landing spot. will be interesting to see how he does.
— Zoltan Mesko (@ZoltanMesko) January 17, 2014
ATTN: New Yorkers. Rather large game approaching on the 23rd. If you seek the camaraderie of your fellow Michigan Man, here is a thing you might do: hang out with Zoltan Mesko and two small dogs at Professor Thom's, with proceeds going to a good cause. Details:
Professor Thom's, February 23rd, Noon.
Happy hour drink specials, complimentary appetizers, door prizes & more!
A $10 donation at the door (or online) to benefit the Zoltan Mesko Foundation will be your ticket to the event. If you can't make it, but would still like to donate please do so at zoltanmeskofoundation.org
Here is the facebook page. No word about speedo availability, ladies.
Just the worst. If you follow me on twitter you already know about this, but since many people don't for excellent reasons like "tends to go on rants about Penn State bench players," let me introduce you to John Johnson, a guy getting ten minutes a game for Penn State who drives me completely insane because:
- His ORTG is 87, which is actually up two points from last night.
- Despite this he takes 23% of PSU's shots when he's on the court.
- He has an assist rate of 4.6 and TO rate of 20.
- His parents named him "John Johnson," which is… wow. Also what happens when he finds out about Major Major Major Major? Exactly.
I have to tell you about this here because BISB stole my platform to lob statistical oddities at you and now I just track Illinois defensive rebounding anomalies in my basement.
Did you know the Big Ten now has TWO guys named Maverick? Or that Purdue has only three guys playing more than half their minutes, and nobody (NOBODY) averaging 30 minutes a game? Or that Northwestern starts a guy, Sanjay Lumpkin, who takes fewer than 10% of available shots? Only me and the basement elves did.
By the way, do we have a Reggie Cleveland All Star team for guys who should be oompa-loompas but are in fact 6'6" half-Indian dudes? Because… well, you see where I'm going with this.
OTHER THING. Rewatching the Ohio State game made one thing clear: Amir Johnson tries to block everything. I mentioned the Morgan basket on a missed Albrecht shot that was functionally equivalent to a pass as Williams came over. That is a canonical example but far from the only one. About ten minutes into the first half it became clear that OSU's defensive rebounding problems were about 80% Williams attempting to swat everything, leaving Michigan bigs all alone on the weakside.
The offensive rebound numbers don't even tell the full story, as there were a number of instances in which Michigan was in position to add to their totals until funny bounces intervened. The numbers back this up, especially if you tick over to the conference only Kenpom stats. Ohio State is 11th in the league at defensive rebounding. And it doesn't even help their defense. In league play OSU is 10th at defending twos.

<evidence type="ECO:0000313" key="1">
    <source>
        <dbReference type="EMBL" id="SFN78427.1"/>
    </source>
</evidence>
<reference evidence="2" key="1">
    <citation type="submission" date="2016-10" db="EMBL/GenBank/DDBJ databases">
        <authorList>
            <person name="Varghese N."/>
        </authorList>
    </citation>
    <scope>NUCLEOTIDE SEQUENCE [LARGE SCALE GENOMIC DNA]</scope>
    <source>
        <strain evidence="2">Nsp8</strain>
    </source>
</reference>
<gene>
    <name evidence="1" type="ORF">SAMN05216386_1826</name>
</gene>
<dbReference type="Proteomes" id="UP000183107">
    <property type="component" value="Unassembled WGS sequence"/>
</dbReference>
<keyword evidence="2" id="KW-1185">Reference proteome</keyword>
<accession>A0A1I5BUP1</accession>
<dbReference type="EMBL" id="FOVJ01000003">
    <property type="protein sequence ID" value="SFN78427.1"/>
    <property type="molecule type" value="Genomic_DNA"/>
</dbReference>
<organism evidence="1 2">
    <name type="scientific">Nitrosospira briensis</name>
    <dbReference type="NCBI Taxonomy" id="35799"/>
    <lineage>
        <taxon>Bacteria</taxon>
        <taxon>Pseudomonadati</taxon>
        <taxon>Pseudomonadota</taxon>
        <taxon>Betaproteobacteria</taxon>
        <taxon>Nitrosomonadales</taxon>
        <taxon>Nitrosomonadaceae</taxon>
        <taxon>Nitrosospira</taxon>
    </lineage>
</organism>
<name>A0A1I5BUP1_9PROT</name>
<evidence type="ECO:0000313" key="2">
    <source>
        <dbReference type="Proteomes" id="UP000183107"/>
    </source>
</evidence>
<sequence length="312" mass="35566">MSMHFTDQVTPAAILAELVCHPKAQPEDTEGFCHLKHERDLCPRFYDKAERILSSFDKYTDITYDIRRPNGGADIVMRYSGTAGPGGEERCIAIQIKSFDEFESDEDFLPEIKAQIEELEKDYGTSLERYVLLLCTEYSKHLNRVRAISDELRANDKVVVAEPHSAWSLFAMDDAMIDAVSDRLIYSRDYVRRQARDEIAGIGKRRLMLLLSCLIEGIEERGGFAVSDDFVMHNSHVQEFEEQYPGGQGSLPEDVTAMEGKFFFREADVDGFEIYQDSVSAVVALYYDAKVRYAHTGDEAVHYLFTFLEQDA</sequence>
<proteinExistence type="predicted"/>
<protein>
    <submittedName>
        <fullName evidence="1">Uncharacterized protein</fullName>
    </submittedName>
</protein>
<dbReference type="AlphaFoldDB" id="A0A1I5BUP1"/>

OTHER OTHER THING. What, you want links to things? Oh fine. Here is your Indiana schadenfreude after they managed to lose to Penn State despite being up 11 with three minutes left.
This is absolutely 100% unacceptable. This team is hot garbage with a bevy of talent. Seriously, I'm not going to talk any crap about youth or inexperience. That had nothing to do with the non-stop disasters that we've witnessed this year. I even want to try and blame this most recent egg on Tom Crean and I can't find where I actually feel he had a problem in this game.
Win chart? Hell yes.
I'd like to thank the Nittany Lions for doing that to someone else this year.
New rules. The NCAA proposes allowing replay booths to not only overturn targeting expulsions but also the targeting penalties, which was always going to happen once it became clear that leaving half of a non-penalty to stand was rage-inducing. So hooray.
The committee also recommended a rules change that will allow defensive units to substitute within the first 10 seconds of the 40-second play clock, with the exception of the final two minutes of each half, starting with the 2014 season.
If a team snaps the ball before 29 seconds on the play clock they will be hit with a five yard delay of game penalty.
You try to not be a jerk about everything and this is how they repay you.
More offensive yet is the stated reason for these changes:
“This rules change is being made to enhance student-athlete safety by guaranteeing a small window for both teams to substitute,” said Calhoun.
Nobody buys this. A player who is hurt or in trouble can fall over and the game will stop to accommodate them.
Speedy coaches have texted any reporter they know expressing their skepticism/disgust, and some guys have even taken to twitter to express something than bland positivity. "Think of the children" isn't flying in this case. The pushback here exceeds anything I've seen in the last decade or so. Even the hated clock rules that got rolled back after one season didn't get public heated disagreement from coaches.